Good afternoon/evening everyone!
Welcome to tonight’s LIVE virtual tasting of two new Greek wines.
If you’re new to The Community and need help with how to use the forum for the tasting and what the tasting involves, have a read of our guide 'How To - Take part in our virtual #TWSTaste events
Our What to Drink in 2021 offer is out now, so we thought this #TWSTaste would be a lovely opportunity to try two new wines included in this offer, from Karavitakis winery in Crete.
A NOTE FROM OUR BUYER FOR GREECE, MATTHEW HORSLEY:
‘Since taking over the buying for Greece in April last year, I’ve been amazed by the diversity and quality available from across this fascinating country. Whilst I’ve been lucky enough to taste great examples from better known regions such as Naoussa, Rapsani and Santorini, it’s been the island of Crete that has impressed me the most. Hardly surprising given winemaking on Greece’s largest island dates back over 5000 years!
The island itself is split into north and south, divided by a line of mountains running west to east, with the north being cooler and wetter, and the south hotter and drier thanks to the winds flowing up from north Africa. But despite being Greece’s most southerly island its average temperatures are lower than those of Santorini, for example. It’s thanks to these mountains which make such high-quality viticulture possible, with vineyards planted at altitude in much cooler meso-climates, something not possible on many Greek islands.
But it’s the myriad of indigenous varieties that make Crete so exciting, made more so by the increase in focus on quality and estate production rather than the co-operative model that dominated Crete throughout much of the 20th Century.
Vidiano seems to be the clear winner amongst the whites, giving a style more about texture and weight than overblown aromatics. As a single variety it produces wines with plenty of stone fruit flavours (peach, nectarines, apricots), sweet herbs and tropical notes, with a creamy mouthfeel and balanced acidity. In a blend it acts as a great stage, providing weight and creaminess that other more overt varieties can perform on. I think this shows really well with the move extrovert malvasia (30%) and assyrtiko (30%) in the Kompsos white.
Liatiko is Crete’s finest red grape although its most famous expressions are typically as a sweet fortified wine. However, there’s been a recent trend in the production of dry liatko with wonderful results. Despite its typically light colour, it offers a full bodied, sweetly fruited (cherries, strawberries, raspberries) and spicy (coves, cinnamon, nutmeg) red wines. The Kompsos red is vinified mostly in stainless steel, with 10% of the wine fermented in open top barrels for 12 days to bring some oak character. The grapes come from limestone vineyards in Chania in western Crete at 450m altitude.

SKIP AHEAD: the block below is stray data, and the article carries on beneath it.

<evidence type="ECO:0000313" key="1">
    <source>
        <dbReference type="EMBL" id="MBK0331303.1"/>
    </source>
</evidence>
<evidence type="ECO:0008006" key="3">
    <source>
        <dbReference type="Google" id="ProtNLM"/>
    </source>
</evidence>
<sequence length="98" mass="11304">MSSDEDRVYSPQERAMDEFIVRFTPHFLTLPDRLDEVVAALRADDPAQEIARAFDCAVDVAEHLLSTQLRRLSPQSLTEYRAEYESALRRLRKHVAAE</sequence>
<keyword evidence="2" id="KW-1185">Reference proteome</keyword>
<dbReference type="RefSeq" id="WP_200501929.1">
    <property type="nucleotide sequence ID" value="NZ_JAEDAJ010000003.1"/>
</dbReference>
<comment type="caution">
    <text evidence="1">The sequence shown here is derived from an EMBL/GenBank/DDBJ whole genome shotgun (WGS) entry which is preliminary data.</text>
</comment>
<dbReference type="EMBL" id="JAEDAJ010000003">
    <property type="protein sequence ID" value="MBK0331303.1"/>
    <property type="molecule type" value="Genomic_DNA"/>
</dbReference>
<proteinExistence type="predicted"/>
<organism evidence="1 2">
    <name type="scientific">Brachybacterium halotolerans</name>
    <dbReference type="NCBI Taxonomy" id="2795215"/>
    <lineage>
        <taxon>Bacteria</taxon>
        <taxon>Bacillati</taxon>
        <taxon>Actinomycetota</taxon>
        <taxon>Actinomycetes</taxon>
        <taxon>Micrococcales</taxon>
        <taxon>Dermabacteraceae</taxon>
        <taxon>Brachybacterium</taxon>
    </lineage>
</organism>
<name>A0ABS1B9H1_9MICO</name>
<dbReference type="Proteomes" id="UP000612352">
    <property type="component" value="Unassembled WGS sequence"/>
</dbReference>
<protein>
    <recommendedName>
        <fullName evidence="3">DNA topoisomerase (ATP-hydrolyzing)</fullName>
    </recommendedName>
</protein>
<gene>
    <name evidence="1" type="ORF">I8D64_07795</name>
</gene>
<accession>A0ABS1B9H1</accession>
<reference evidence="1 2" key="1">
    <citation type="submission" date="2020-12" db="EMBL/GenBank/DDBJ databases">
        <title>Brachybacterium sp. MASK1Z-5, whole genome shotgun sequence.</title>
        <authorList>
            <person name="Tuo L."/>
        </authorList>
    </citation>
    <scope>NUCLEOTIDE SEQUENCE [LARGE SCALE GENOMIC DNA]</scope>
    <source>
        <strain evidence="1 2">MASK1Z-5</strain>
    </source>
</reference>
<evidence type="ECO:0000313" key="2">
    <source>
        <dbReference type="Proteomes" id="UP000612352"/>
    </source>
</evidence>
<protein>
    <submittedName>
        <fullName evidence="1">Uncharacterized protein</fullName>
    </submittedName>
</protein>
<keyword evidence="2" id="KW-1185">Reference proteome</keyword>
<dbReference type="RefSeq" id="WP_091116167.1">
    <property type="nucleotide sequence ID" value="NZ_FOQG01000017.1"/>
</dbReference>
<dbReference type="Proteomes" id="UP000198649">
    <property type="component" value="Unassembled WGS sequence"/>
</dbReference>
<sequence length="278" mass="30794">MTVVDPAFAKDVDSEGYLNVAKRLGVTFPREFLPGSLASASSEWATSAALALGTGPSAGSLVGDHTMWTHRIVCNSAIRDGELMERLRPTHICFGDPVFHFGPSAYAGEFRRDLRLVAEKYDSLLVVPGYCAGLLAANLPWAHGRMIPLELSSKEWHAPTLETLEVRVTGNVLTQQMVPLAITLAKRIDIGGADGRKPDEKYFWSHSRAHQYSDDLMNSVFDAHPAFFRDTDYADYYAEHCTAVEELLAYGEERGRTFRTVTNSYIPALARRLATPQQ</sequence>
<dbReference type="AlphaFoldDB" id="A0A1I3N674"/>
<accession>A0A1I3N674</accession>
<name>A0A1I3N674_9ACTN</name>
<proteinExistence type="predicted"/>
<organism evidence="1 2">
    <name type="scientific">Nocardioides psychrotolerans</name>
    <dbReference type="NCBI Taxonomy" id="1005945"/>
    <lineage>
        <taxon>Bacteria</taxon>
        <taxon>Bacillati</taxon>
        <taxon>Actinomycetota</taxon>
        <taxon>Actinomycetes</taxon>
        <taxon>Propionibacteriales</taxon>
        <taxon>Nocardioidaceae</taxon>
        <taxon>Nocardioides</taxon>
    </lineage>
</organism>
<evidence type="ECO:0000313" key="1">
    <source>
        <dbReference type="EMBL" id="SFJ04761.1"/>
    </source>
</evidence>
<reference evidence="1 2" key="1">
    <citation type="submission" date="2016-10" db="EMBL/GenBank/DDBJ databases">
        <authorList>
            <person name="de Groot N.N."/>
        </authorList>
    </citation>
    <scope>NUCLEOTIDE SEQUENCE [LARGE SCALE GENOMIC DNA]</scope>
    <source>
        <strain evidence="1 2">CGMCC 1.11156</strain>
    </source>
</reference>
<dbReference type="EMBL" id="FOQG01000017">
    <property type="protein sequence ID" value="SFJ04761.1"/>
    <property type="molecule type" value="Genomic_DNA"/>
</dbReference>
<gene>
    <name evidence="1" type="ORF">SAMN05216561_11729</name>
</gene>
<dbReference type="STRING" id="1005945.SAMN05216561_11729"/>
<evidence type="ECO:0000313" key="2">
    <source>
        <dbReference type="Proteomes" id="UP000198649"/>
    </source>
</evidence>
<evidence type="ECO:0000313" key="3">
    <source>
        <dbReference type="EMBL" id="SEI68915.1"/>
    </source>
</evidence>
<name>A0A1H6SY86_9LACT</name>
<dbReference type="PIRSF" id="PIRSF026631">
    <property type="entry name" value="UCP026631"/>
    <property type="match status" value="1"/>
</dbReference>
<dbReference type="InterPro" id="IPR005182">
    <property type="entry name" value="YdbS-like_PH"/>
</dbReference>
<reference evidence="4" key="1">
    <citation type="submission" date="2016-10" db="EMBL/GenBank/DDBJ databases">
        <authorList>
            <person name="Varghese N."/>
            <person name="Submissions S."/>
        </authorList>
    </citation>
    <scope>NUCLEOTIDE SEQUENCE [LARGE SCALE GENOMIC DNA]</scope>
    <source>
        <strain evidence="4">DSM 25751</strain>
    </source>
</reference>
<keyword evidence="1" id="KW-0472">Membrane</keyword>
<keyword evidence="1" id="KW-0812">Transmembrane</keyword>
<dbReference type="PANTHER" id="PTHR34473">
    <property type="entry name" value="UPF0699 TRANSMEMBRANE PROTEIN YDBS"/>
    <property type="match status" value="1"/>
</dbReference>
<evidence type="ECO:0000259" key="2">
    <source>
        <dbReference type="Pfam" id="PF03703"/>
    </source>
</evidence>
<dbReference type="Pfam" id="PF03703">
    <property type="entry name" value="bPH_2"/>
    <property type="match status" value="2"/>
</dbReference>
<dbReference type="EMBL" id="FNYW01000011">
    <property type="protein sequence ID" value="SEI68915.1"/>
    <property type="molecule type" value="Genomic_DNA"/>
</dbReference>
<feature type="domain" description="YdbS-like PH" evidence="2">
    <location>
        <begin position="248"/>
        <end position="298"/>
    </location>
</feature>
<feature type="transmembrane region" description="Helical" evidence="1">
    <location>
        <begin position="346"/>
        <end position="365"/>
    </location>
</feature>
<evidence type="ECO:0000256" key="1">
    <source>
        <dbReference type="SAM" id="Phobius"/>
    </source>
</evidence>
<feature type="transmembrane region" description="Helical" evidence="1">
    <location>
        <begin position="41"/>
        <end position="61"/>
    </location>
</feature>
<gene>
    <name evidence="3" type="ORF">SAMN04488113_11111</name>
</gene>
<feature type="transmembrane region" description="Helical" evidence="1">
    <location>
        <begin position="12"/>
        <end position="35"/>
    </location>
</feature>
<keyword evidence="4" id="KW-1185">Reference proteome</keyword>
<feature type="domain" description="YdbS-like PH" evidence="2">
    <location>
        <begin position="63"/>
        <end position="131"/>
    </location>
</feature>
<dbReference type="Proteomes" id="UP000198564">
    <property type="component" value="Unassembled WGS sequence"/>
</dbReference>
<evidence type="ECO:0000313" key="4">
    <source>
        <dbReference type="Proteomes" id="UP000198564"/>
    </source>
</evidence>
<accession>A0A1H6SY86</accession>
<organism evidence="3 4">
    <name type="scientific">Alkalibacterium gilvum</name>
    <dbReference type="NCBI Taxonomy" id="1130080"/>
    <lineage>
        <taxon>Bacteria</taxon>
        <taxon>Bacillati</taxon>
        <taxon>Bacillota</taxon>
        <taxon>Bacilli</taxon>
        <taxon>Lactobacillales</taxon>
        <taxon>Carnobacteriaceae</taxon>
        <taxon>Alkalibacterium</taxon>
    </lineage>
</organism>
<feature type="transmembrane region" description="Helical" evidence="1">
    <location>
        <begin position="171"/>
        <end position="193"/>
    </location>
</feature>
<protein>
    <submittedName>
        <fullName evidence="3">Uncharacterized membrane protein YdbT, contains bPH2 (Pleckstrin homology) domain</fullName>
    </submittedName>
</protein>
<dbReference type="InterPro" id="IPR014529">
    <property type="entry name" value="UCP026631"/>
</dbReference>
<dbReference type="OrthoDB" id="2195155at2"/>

These are just two of the new wines we’ll be releasing from Crete over the next couple of weeks – in our February list we’ll be offering a delicious and affordable assyrtiko from Karavitakis, as well as a mandilari and thrapsathiri, two extremely rare but incredibly exciting grapes that I can’t wait for members to try.’ @horsleym
We have some staff attending tonight, so please feel free to use the below usernames and tag any of us if you need a hand (and if you’re new to The Community, please don’t hesitate to ask any questions you might have!)
- We’ll post a poll to see who’s here - please let us know, and feel free to say hi and start chatting before we start.
- To begin, we’ll invite you all to pour a glass, have a swirl and take in the aromas, and post your thoughts and first impressions. Take your time and have a good swirl and sniff.
- We’ll then taste the wines together, one by one and ask you to share your own tasting note. Do add any additional food matches and/or your thoughts on how well the wine is drinking now, and how much longer it might age. Anything goes, and there are no wrong answers!
- After this, we’ll possibly have time to ask for your mark out of 10, favourite wine of the two or final thoughts.
And after that, if you want to continue chatting about the wines then please feel free!